Gaining a Position
Mary Scheibel sums up the company's goal: "Kelch wants to be known for its niche expertise, not as an injection molder, so the message to their market is, `We make fuel containment systems.' They're positioning themselves as a products company, not a molder."

Creating brand awareness and positioning in the marketplace are similar, but serve different purposes. "Branding is about differentiating," says Scheibel. "If you don't have some type of brand or compelling story about your unique value proposition, you're leveling the playing field. Your customers will think all molders or moldmakers are the same, so all you have to compete on is price." For instance, a molder's brand can include press tonnage, type of materials being run, or the products molded, adds Ball.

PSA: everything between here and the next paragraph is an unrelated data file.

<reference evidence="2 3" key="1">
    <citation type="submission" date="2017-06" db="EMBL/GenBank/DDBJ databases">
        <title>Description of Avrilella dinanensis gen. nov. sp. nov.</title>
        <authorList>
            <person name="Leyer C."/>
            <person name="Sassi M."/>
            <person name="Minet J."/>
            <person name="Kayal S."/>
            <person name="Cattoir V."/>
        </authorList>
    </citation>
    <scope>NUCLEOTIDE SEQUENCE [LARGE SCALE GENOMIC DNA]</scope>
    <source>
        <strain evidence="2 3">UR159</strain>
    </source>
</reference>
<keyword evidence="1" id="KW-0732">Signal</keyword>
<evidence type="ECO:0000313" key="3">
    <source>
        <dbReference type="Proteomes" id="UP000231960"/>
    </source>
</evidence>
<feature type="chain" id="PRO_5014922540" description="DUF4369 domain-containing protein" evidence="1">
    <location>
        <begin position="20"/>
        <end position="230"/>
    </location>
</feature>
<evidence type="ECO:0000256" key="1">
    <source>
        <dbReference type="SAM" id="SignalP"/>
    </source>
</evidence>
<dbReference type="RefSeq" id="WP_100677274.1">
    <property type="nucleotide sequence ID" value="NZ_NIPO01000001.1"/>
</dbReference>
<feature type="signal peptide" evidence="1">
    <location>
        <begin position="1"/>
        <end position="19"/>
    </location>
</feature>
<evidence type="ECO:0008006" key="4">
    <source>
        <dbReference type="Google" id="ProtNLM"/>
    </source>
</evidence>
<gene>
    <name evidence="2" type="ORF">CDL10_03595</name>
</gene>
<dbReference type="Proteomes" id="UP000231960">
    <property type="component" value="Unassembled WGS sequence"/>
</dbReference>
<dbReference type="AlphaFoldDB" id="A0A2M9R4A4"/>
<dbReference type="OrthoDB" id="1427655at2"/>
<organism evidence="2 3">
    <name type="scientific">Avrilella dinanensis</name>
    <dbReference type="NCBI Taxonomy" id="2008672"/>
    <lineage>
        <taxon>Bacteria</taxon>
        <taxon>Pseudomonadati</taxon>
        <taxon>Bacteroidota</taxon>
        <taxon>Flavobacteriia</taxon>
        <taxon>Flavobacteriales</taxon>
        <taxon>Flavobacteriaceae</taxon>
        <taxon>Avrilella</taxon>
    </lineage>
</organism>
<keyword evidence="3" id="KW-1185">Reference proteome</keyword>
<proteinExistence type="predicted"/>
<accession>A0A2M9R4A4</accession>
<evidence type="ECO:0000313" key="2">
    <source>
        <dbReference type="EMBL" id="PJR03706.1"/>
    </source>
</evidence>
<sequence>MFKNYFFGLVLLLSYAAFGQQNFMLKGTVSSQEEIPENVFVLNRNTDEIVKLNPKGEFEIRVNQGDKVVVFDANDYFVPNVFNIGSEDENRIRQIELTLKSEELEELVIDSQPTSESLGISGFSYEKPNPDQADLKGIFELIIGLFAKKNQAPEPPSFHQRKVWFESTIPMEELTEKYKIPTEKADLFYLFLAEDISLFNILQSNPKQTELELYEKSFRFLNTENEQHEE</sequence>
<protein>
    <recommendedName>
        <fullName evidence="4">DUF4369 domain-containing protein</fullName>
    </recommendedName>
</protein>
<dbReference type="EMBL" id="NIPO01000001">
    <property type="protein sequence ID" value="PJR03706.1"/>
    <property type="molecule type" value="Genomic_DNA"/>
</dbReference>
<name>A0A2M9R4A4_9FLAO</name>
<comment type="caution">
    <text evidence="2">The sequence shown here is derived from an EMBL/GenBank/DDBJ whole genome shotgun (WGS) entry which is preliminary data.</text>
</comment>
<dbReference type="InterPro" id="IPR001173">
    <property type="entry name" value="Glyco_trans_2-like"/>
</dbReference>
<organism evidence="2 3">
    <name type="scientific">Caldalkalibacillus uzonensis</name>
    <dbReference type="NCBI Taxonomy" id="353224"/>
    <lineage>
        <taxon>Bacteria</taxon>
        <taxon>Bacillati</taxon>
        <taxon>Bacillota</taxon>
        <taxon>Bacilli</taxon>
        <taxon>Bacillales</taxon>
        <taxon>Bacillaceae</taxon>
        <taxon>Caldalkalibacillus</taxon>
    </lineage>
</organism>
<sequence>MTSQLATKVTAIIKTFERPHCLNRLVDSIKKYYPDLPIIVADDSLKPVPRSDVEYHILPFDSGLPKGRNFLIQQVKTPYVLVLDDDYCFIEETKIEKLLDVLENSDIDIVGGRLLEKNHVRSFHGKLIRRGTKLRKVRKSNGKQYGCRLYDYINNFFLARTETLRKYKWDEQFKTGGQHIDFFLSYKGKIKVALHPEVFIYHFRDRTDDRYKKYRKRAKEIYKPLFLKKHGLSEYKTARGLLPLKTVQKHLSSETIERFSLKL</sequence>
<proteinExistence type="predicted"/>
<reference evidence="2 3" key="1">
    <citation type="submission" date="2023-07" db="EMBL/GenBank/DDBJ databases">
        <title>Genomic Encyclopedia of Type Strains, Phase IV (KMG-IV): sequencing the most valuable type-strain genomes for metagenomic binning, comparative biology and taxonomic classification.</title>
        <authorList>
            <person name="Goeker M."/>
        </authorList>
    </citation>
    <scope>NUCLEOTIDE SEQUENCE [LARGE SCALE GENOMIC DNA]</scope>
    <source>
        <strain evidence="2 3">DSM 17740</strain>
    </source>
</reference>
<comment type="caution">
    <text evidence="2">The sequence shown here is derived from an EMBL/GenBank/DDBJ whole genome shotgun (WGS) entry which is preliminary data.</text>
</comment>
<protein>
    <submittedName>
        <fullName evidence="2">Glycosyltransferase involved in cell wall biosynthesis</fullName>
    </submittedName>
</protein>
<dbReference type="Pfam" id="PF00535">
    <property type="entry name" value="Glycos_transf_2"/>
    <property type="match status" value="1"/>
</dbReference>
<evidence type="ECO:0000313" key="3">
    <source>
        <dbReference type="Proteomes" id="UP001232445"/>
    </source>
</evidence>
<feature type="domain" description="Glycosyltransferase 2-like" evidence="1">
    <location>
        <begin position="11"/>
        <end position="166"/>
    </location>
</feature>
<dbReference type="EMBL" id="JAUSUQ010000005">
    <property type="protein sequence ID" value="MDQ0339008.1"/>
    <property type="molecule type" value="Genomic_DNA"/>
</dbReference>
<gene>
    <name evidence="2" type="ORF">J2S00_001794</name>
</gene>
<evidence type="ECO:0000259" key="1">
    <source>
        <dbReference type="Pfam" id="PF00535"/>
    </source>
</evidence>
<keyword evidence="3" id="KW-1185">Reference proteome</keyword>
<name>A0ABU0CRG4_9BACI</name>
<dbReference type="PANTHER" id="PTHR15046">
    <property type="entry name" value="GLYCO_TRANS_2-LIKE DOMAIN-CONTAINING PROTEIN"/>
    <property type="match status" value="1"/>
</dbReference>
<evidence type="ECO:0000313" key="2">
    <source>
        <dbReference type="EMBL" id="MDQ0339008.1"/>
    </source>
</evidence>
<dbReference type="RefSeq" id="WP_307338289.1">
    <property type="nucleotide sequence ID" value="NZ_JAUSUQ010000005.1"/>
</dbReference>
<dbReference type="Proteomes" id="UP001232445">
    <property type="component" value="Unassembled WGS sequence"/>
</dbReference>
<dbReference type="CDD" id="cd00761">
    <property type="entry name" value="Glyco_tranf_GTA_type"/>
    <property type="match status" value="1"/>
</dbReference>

Positioning in the marketplace answers the question, "What is the space I want to occupy in the minds of my target audience?" Scheibel explains.

Ball says that a company's marketing plan is then built on company goals and objectives for getting the message to that target audience in a consistent way. "An integrated marketing plan shouts this message in everything considered controllable: public relations, every piece of paper that goes out the door, how your back lot looks, how the landscaping looks, how employees communicate."

It's really about inventing the company rather than "reinventing"—the new buzzword. Scheibel and Ball both agree that for most molding companies, defining who they are or what they do best is a challenge. "Decide what it is you want to be, and then how to get there," says Ball.

However, it's important to keep in mind that branding doesn't mean that you can't change or evolve as a company, Scheibel notes. "Your brand reputation can grow with you if you position your company correctly."

Contact information
Plastikon Industries Inc., Hayward, CA
Susan Ball; (510) 400-1124
www.plastikon.com
[email protected]

Scheibel Halaska, Milwaukee, WI
Mary Scheibel; (414) 272-6898
[email protected]